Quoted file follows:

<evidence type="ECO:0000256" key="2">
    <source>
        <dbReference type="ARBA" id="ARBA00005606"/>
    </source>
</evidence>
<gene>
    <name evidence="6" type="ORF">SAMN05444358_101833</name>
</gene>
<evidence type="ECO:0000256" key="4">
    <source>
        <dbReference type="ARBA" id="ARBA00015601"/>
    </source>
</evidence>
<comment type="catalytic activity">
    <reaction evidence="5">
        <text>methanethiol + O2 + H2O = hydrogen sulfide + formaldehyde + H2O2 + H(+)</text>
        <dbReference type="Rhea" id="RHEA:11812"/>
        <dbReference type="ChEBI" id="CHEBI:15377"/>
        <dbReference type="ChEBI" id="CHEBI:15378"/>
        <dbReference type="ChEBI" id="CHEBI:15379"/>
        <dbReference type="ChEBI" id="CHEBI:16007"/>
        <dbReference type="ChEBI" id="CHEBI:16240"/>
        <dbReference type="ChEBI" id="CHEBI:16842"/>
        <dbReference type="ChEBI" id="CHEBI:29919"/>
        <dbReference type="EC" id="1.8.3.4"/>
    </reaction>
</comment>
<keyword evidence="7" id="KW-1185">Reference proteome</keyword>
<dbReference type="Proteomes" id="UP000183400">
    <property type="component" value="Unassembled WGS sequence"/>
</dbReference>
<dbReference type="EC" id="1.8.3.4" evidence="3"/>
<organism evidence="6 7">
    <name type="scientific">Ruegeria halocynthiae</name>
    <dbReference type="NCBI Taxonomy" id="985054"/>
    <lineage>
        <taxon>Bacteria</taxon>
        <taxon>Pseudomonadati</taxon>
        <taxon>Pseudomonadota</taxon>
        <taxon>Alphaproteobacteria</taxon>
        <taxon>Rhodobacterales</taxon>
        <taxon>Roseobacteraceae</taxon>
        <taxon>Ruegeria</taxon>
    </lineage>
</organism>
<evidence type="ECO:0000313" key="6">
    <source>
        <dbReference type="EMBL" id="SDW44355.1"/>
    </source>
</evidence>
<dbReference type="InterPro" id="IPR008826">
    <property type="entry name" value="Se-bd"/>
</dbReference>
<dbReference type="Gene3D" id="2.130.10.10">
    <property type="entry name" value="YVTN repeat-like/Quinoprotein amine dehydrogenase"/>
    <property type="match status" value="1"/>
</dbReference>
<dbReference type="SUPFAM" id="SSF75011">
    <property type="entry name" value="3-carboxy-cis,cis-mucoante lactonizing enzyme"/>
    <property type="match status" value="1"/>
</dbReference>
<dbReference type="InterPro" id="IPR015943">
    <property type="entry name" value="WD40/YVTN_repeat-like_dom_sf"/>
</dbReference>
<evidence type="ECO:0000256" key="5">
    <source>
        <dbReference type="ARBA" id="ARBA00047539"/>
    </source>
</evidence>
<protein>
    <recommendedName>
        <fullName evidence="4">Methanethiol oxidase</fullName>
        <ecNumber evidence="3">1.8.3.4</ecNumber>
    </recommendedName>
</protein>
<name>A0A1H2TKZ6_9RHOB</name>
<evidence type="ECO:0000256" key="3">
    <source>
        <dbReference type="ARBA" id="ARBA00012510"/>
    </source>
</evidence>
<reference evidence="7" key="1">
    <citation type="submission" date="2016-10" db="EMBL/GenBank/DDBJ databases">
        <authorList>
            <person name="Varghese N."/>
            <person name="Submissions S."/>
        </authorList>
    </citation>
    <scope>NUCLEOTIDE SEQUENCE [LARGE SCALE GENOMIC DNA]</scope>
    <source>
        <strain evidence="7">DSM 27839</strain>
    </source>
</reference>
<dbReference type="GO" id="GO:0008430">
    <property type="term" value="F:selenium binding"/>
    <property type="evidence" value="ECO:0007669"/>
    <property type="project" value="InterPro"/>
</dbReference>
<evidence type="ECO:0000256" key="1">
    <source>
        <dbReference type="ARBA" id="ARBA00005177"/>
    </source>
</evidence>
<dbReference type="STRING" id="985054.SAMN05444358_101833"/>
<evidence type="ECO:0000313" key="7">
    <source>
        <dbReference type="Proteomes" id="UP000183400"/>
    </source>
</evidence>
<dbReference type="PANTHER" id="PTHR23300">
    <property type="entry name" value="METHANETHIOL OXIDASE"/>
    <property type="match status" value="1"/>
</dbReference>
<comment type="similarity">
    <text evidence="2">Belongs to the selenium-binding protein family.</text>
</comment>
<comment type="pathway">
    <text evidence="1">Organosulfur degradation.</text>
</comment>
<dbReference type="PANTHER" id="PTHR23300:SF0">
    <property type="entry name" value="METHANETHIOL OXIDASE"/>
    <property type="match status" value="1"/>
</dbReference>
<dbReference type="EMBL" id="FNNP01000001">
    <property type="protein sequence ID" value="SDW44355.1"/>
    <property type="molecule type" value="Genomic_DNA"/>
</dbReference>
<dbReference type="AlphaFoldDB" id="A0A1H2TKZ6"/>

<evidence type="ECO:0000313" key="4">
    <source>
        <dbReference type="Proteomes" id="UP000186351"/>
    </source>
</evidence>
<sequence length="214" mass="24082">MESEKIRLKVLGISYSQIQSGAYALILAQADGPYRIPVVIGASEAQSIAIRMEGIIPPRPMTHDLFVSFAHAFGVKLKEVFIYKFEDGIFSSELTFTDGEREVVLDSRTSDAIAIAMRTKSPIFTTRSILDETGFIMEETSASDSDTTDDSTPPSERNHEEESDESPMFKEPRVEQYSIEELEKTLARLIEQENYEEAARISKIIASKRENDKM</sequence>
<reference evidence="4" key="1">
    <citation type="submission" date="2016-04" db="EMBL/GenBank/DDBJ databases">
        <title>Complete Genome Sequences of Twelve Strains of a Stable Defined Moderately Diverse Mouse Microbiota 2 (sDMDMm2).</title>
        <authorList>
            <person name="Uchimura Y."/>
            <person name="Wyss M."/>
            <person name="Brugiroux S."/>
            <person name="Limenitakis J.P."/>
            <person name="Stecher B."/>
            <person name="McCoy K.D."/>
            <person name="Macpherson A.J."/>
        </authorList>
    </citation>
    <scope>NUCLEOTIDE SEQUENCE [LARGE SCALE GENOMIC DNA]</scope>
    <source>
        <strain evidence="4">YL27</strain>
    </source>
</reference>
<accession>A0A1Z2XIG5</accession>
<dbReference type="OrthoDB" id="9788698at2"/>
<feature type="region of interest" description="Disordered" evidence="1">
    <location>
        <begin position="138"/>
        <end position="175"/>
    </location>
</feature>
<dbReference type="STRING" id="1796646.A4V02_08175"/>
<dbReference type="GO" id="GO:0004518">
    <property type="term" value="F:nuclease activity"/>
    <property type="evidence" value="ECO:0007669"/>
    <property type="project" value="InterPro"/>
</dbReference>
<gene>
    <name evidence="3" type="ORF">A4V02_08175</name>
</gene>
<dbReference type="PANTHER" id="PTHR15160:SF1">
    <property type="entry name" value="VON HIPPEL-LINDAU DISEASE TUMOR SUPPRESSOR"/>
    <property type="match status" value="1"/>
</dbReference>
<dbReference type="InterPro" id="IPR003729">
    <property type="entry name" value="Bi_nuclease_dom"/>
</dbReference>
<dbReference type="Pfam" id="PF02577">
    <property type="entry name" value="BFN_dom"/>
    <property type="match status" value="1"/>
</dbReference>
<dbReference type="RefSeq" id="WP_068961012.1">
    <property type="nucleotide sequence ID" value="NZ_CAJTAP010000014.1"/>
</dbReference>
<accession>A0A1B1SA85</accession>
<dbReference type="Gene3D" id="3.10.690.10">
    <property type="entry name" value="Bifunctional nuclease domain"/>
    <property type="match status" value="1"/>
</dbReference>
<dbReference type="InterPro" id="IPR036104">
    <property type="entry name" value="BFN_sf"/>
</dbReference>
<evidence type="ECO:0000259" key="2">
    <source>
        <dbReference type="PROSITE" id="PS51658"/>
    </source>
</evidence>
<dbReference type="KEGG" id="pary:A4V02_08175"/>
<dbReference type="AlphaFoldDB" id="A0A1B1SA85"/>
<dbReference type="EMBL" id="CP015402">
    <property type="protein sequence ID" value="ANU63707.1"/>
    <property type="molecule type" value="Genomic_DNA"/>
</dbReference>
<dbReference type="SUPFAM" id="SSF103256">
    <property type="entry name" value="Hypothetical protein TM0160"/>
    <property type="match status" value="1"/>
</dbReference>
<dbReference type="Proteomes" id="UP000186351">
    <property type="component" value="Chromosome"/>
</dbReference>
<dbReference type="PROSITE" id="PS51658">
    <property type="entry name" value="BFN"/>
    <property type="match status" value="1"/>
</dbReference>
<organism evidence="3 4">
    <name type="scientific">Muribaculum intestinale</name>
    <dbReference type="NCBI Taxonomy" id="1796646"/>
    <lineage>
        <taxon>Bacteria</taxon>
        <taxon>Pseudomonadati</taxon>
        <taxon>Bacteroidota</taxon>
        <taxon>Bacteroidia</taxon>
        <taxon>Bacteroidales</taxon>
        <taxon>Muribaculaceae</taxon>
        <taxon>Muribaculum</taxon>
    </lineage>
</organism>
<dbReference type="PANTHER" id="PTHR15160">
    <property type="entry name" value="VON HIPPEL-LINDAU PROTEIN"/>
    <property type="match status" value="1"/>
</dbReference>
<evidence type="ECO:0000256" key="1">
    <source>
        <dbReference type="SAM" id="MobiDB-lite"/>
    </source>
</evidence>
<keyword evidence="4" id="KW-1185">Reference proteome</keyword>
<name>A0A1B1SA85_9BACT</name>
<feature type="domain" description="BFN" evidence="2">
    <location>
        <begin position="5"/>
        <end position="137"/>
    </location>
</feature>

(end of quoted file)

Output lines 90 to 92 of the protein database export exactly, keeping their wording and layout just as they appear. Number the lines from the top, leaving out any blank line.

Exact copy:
    <source>
        <strain evidence="7">DSM 27839</strain>
    </source>